I read Anita’s response before going to work the next morning. I tried all of her suggestions, but it still took almost a week to shake the incident. I particularly liked her advice to look deeper. The reason I found the criticism so upsetting is because I have been disenchanted with my career and feeling overworked for quite sometime. The manager's approach may have been too harsh, but her message was valid. My work load is getting out of control and it's time I start taking steps to rectify the situation.
What do I do going forward?
Now, that I can look back on the incident with out getting upset, I can remove the hurtful comments to decipher the message she was attempting to convey. I do need to delegate more work, my staff does need to be more accountable; they can no longer leave early to mail their holiday cards expecting me to finish their work (I did draw the line on this one and insisted my employee stay until she finished her assigned project). I didn’t replace an employee who resigned last spring. This has added additional work and stress on me and everyone in my department including my boss and our HR manager. After the economy picks up, I have to hire someone even if it is only part-time.
In future dealings with our HR manager I am going to keep discussions focused, never giving advice or asking for an opinion. Even though she gave me a little present a couple of days ago, I need to limit the time I spend with her. I am not ready for another attack.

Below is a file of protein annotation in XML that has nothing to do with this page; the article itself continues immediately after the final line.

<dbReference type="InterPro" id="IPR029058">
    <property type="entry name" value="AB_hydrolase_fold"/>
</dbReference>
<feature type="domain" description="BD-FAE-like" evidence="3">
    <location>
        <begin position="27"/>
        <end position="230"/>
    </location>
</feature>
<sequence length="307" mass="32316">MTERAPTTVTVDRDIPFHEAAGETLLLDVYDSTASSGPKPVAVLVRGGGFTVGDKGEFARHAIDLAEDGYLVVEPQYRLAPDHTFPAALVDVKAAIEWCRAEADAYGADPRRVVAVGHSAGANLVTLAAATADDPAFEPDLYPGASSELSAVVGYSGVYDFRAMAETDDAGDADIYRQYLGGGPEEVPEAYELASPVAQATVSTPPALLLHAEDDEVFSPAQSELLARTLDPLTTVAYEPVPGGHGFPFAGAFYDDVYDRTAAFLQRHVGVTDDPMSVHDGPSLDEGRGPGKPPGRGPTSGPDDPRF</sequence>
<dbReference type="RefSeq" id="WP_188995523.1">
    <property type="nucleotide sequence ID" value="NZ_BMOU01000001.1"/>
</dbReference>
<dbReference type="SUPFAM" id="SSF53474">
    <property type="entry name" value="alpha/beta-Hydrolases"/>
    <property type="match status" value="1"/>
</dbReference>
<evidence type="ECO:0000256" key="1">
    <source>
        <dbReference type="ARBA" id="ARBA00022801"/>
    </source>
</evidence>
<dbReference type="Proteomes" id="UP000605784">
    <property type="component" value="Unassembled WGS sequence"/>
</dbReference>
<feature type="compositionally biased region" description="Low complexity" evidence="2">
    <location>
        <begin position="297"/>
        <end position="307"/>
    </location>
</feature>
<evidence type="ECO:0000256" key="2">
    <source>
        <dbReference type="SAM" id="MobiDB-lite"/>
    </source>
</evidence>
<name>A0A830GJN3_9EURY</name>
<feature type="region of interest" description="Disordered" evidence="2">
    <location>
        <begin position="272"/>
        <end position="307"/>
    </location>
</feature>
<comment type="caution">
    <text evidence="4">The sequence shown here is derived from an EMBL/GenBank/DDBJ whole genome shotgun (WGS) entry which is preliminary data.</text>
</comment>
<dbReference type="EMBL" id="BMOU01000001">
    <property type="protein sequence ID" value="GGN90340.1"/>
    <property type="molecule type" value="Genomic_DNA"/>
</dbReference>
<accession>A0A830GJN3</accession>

Perfect my work. This goes for me and my department. I have been saying this for quite some time; this manager has caused problems in my department in the past by personally attacking my employees. If we work together as a group, get our work done accurately and timely she won’t be able to touch us.
What about complaining about her to the owner? Just about everyone in the company wants this to happen, but nobody wants to be the one to do it. Even my boss, an officer of the company, feels the President needs to rein her in, but is unwilling to be the one to complain. She has such a volatile personality we are hoping she will one day do herself in.
Do your job and do it well. The workplace bully wants you to fail and when you don't he or she will be defeated. Make sure your superiors are aware of your work. Workplace bullies often try to spread the word that you are not doing your job well and will even go as far as to report the smallest infractions to your boss. Your actions will carry more weight than his or her words. No one likes to be yelled at or treated with disrespect. It is degrading to have another adult treat us like a child. Most of us begin to tune out criticism when it feels like a personal attack, but hidden behind a crazed tirade may be some important suggestions for improving your work. After you have had time to cool off, think about whether there is anything you can learn from the experience. Try to separate the message from the messenger. Once you strip away the personal attack, is there something left that merits your attention?
And finally, I believe the key to constructive criticism is knowing that after dressing down a worker a manager needs to find a way to end the conversation on an encouraging note. The employee should want to get out there and perform not be so defeated they search out new employment.
Thank you to Anita for writing the helpful blog post and responding to my inquiry.
Please feel free to comment on your own personal attacks at work and what you do to keep from dwelling on them.